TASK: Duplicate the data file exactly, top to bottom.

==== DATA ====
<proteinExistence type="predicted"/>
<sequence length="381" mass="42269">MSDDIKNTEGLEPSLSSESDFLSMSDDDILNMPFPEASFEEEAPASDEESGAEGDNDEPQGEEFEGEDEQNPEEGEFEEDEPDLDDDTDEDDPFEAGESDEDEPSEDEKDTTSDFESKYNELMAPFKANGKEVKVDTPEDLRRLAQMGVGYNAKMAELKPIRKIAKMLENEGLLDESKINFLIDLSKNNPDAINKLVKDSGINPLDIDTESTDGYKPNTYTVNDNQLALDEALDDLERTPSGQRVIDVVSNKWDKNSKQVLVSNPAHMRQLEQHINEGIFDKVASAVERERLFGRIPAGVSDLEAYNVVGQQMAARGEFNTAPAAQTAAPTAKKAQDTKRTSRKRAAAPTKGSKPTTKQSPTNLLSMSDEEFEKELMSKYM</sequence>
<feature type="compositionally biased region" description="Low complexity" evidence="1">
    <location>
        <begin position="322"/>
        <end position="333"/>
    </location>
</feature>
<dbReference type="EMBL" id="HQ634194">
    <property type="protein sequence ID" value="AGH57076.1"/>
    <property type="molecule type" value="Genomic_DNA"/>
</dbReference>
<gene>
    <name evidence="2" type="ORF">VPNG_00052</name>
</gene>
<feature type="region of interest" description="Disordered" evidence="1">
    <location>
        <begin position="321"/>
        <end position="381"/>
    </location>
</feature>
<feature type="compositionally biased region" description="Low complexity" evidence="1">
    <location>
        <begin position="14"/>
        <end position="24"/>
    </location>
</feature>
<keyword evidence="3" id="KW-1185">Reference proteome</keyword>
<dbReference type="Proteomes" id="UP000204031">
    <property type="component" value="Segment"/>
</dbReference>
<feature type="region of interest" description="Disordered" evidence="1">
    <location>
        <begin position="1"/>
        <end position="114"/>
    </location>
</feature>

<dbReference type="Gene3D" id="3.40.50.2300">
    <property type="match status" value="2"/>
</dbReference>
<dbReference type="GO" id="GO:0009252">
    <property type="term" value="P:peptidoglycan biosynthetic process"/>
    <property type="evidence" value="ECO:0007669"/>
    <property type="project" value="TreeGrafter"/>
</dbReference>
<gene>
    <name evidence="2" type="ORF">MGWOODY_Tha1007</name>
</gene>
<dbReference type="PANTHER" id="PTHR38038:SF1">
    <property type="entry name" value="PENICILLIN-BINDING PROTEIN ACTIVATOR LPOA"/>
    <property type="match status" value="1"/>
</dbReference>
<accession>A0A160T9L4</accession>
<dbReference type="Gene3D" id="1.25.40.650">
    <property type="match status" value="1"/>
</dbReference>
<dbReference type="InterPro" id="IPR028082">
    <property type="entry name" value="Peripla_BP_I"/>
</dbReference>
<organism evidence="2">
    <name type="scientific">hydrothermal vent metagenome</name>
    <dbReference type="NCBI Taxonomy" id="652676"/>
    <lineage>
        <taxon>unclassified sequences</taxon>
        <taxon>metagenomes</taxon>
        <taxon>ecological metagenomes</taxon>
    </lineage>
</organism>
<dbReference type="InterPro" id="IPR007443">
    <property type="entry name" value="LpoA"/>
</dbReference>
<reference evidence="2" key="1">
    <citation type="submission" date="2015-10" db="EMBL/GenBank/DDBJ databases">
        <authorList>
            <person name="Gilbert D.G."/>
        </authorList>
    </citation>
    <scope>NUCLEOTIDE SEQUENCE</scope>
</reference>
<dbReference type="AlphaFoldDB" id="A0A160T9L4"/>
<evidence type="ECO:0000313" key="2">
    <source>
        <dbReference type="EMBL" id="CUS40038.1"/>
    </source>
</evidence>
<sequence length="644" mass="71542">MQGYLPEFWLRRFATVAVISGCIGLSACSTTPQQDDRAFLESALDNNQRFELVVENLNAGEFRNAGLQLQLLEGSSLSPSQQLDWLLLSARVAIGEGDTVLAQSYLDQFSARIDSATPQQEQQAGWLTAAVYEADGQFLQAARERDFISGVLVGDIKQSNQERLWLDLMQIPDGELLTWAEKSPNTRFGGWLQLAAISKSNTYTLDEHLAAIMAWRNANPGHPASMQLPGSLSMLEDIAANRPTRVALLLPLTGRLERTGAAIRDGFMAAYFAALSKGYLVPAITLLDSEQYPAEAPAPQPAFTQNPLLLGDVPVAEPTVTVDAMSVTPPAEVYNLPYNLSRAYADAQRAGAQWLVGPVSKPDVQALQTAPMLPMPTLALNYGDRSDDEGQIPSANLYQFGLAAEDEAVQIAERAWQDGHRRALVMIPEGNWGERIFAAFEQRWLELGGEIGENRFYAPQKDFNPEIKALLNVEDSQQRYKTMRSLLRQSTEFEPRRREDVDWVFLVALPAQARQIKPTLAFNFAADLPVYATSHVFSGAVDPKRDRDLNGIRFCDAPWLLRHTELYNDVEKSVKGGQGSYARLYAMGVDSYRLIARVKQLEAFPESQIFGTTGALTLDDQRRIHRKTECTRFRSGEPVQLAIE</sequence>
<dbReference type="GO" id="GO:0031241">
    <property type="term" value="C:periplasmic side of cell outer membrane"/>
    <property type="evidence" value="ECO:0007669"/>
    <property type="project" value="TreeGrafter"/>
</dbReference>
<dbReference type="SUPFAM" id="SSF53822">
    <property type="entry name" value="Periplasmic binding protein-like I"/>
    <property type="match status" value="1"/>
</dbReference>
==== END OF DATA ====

<proteinExistence type="predicted"/>
<sequence length="381" mass="42269">MSDDIKNTEGLEPSLSSESDFLSMSDDDILNMPFPEASFEEEAPASDEESGAEGDNDEPQGEEFEGEDEQNPEEGEFEEDEPDLDDDTDEDDPFEAGESDEDEPSEDEKDTTSDFESKYNELMAPFKANGKEVKVDTPEDLRRLAQMGVGYNAKMAELKPIRKIAKMLENEGLLDESKINFLIDLSKNNPDAINKLVKDSGINPLDIDTESTDGYKPNTYTVNDNQLALDEALDDLERTPSGQRVIDVVSNKWDKNSKQVLVSNPAHMRQLEQHINEGIFDKVASAVERERLFGRIPAGVSDLEAYNVVGQQMAARGEFNTAPAAQTAAPTAKKAQDTKRTSRKRAAAPTKGSKPTTKQSPTNLLSMSDEEFEKELMSKYM</sequence>
<feature type="compositionally biased region" description="Low complexity" evidence="1">
    <location>
        <begin position="322"/>
        <end position="333"/>
    </location>
</feature>
<dbReference type="EMBL" id="HQ634194">
    <property type="protein sequence ID" value="AGH57076.1"/>
    <property type="molecule type" value="Genomic_DNA"/>
</dbReference>
<gene>
    <name evidence="2" type="ORF">VPNG_00052</name>
</gene>
<feature type="region of interest" description="Disordered" evidence="1">
    <location>
        <begin position="321"/>
        <end position="381"/>
    </location>
</feature>
<feature type="compositionally biased region" description="Low complexity" evidence="1">
    <location>
        <begin position="14"/>
        <end position="24"/>
    </location>
</feature>
<keyword evidence="3" id="KW-1185">Reference proteome</keyword>
<dbReference type="Proteomes" id="UP000204031">
    <property type="component" value="Segment"/>
</dbReference>
<feature type="region of interest" description="Disordered" evidence="1">
    <location>
        <begin position="1"/>
        <end position="114"/>
    </location>
</feature>

<dbReference type="Gene3D" id="3.40.50.2300">
    <property type="match status" value="2"/>
</dbReference>
<dbReference type="GO" id="GO:0009252">
    <property type="term" value="P:peptidoglycan biosynthetic process"/>
    <property type="evidence" value="ECO:0007669"/>
    <property type="project" value="TreeGrafter"/>
</dbReference>
<gene>
    <name evidence="2" type="ORF">MGWOODY_Tha1007</name>
</gene>
<dbReference type="PANTHER" id="PTHR38038:SF1">
    <property type="entry name" value="PENICILLIN-BINDING PROTEIN ACTIVATOR LPOA"/>
    <property type="match status" value="1"/>
</dbReference>
<accession>A0A160T9L4</accession>
<dbReference type="Gene3D" id="1.25.40.650">
    <property type="match status" value="1"/>
</dbReference>
<dbReference type="InterPro" id="IPR028082">
    <property type="entry name" value="Peripla_BP_I"/>
</dbReference>
<organism evidence="2">
    <name type="scientific">hydrothermal vent metagenome</name>
    <dbReference type="NCBI Taxonomy" id="652676"/>
    <lineage>
        <taxon>unclassified sequences</taxon>
        <taxon>metagenomes</taxon>
        <taxon>ecological metagenomes</taxon>
    </lineage>
</organism>
<dbReference type="InterPro" id="IPR007443">
    <property type="entry name" value="LpoA"/>
</dbReference>
<reference evidence="2" key="1">
    <citation type="submission" date="2015-10" db="EMBL/GenBank/DDBJ databases">
        <authorList>
            <person name="Gilbert D.G."/>
        </authorList>
    </citation>
    <scope>NUCLEOTIDE SEQUENCE</scope>
</reference>
<dbReference type="AlphaFoldDB" id="A0A160T9L4"/>
<evidence type="ECO:0000313" key="2">
    <source>
        <dbReference type="EMBL" id="CUS40038.1"/>
    </source>
</evidence>
<sequence length="644" mass="71542">MQGYLPEFWLRRFATVAVISGCIGLSACSTTPQQDDRAFLESALDNNQRFELVVENLNAGEFRNAGLQLQLLEGSSLSPSQQLDWLLLSARVAIGEGDTVLAQSYLDQFSARIDSATPQQEQQAGWLTAAVYEADGQFLQAARERDFISGVLVGDIKQSNQERLWLDLMQIPDGELLTWAEKSPNTRFGGWLQLAAISKSNTYTLDEHLAAIMAWRNANPGHPASMQLPGSLSMLEDIAANRPTRVALLLPLTGRLERTGAAIRDGFMAAYFAALSKGYLVPAITLLDSEQYPAEAPAPQPAFTQNPLLLGDVPVAEPTVTVDAMSVTPPAEVYNLPYNLSRAYADAQRAGAQWLVGPVSKPDVQALQTAPMLPMPTLALNYGDRSDDEGQIPSANLYQFGLAAEDEAVQIAERAWQDGHRRALVMIPEGNWGERIFAAFEQRWLELGGEIGENRFYAPQKDFNPEIKALLNVEDSQQRYKTMRSLLRQSTEFEPRRREDVDWVFLVALPAQARQIKPTLAFNFAADLPVYATSHVFSGAVDPKRDRDLNGIRFCDAPWLLRHTELYNDVEKSVKGGQGSYARLYAMGVDSYRLIARVKQLEAFPESQIFGTTGALTLDDQRRIHRKTECTRFRSGEPVQLAIE</sequence>
<dbReference type="GO" id="GO:0031241">
    <property type="term" value="C:periplasmic side of cell outer membrane"/>
    <property type="evidence" value="ECO:0007669"/>
    <property type="project" value="TreeGrafter"/>
</dbReference>
<dbReference type="SUPFAM" id="SSF53822">
    <property type="entry name" value="Periplasmic binding protein-like I"/>
    <property type="match status" value="1"/>
</dbReference>